Nearly 500 participate in Polar Bear Plunge in Connellsville
It was a milestone jump into the Youghiogheny River at Yough Park in Connellsville on Wednesday.
Approximately 40 of the founding members and original jumpers celebrated the 10th anniversary of the Polar Bear Plunge by running into the river 5 minutes before the rest of the nearly 500 participants.
Mike Parlak, one of the founding organizers of the event, said it has grown from just over 40 people to “10 times that.”
Parlak added, “The man responsible for all of this is Frank Jacobyansky. His and my kids and Vinny Traynor's kids were all involved in Scouts and one day Frank (Jacobyansky) brought up the idea and we decided to go with it.”
Jacobyansky said they never dreamed it would take off like it has.
“It's become a wonderful tradition in Connellsville and people expect it now,” Jacobyansky said. “It's crazy enough that people want to join in, but it's fairly safe — we haven't lost anyone yet.”
Jonathan Luczka and his dad, Philip, were two of the people who took the plunge 10 years ago after their friend, George Eutsey, dragged them along.
“It's become a father-son tradition now,” said Philip Luczka, who added that even though the duo now knows what to expect when they jump in, it's still invigorating.
“We're also a whole lot more prepared,” Philip Luczka said, pointing out the mat they brought to stand on when they came out of the river as well as extra clothes, towels and shoes.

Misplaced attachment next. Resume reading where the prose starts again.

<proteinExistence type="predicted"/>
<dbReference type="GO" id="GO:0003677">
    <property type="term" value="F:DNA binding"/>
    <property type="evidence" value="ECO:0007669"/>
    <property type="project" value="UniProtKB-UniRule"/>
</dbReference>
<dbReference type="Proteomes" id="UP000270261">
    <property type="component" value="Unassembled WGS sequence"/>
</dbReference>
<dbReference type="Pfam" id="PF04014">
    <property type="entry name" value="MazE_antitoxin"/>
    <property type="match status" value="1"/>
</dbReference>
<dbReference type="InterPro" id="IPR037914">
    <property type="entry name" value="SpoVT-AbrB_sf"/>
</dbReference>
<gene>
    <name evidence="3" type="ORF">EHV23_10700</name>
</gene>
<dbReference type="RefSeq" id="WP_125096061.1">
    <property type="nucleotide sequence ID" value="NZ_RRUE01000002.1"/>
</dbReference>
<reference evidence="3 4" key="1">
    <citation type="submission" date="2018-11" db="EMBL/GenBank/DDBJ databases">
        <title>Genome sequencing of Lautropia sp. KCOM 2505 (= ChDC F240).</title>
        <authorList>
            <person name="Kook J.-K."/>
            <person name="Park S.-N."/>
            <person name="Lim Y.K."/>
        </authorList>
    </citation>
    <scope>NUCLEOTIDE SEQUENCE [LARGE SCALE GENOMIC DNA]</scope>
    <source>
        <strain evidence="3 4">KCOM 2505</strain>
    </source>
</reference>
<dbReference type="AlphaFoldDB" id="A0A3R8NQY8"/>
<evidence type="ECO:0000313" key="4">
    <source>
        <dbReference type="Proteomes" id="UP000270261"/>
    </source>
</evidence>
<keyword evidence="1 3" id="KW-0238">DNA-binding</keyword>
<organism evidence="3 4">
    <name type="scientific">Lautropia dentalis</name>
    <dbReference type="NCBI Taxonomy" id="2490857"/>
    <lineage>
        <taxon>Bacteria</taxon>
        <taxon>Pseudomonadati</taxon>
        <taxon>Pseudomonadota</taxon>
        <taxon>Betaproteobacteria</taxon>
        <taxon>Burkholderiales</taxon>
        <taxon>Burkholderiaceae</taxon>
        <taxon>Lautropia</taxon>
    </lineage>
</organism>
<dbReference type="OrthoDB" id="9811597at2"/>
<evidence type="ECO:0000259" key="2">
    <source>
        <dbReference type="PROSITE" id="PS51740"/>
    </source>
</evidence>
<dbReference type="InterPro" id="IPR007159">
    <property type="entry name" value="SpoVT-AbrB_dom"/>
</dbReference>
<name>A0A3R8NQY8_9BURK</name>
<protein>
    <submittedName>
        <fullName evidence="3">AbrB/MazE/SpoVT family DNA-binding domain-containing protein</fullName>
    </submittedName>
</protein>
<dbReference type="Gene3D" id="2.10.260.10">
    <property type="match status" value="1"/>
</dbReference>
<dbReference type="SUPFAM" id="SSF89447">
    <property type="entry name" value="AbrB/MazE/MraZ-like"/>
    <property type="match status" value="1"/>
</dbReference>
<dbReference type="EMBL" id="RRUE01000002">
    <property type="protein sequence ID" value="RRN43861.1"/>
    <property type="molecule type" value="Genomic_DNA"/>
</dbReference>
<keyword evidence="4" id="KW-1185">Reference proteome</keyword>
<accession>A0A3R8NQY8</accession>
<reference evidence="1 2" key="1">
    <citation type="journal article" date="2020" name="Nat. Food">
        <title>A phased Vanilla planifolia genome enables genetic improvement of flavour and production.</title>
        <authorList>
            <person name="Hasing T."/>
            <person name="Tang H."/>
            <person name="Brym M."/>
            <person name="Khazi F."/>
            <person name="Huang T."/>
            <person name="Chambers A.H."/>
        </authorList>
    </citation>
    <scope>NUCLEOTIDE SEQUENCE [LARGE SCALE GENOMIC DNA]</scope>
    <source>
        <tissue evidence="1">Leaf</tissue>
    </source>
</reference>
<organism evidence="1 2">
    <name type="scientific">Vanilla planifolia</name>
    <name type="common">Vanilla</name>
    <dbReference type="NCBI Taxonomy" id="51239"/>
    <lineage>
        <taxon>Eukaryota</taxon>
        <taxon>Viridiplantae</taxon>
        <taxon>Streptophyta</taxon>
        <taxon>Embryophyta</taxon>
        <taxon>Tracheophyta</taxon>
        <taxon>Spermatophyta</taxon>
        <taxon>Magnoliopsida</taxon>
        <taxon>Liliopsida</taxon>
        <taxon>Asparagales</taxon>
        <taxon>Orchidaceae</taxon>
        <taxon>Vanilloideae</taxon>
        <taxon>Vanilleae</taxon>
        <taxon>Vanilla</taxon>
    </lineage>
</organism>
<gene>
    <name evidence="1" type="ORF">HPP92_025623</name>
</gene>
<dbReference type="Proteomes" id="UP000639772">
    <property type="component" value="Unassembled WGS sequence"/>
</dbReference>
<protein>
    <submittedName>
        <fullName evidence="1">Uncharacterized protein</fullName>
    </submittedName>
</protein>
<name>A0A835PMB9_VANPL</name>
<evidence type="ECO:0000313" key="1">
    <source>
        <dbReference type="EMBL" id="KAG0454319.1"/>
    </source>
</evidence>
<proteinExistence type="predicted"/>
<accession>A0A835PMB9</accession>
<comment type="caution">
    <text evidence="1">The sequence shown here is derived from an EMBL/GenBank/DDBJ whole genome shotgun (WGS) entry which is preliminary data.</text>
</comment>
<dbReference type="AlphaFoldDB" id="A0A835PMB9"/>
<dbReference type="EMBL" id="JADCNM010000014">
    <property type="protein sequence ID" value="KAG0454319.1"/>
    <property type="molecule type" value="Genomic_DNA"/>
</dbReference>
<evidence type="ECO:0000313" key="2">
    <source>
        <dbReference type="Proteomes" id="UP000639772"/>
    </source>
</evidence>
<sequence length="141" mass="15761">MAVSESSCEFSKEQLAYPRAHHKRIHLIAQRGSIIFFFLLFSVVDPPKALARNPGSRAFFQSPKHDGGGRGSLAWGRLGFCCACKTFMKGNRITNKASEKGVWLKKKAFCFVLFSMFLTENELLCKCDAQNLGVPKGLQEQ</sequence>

“We will continue to keep doing this,” Philip Luczka said. “We need to keep the tradition going — not only for the community, but for the family as well.”
This is the fourth year that Kendyl Crosby and her dad, Scott, of Greensburg have come to Connellsville to participate in the New Year's Day fun.
She said that while she was nervous the first year, she gets excited about it these days.
Originally her group had just three participants, but this year a total of 10 jumped into the river.
“It's something that grows every year for us,” Crosby said.
Jacinta Ptacek of Connellsville is fairly new to the event, jumping in the last three years. Her 11-year-old son, Brady, has been jumping with her for the last two.
“It's just something that I wanted to be a part of, to start the New Year off right,” she said. “It's just neat to be able to say you did it.”
Luella Hawk first participated with her sisters four years ago after their mother died. It was a way for them to pull together.
Hawk's 7-year-old daughter, Lydia, also looks forward to taking the plunge with the group.
“It's just fun to get wet,” she said.
The event apparently has provided an opportunity for families to begin and continue a tradition.
Parlak seemed to sum it up best.
“I think you just have to have a little crazy in you to do this,” he said.
Rachel Basinger is a contributing writer.
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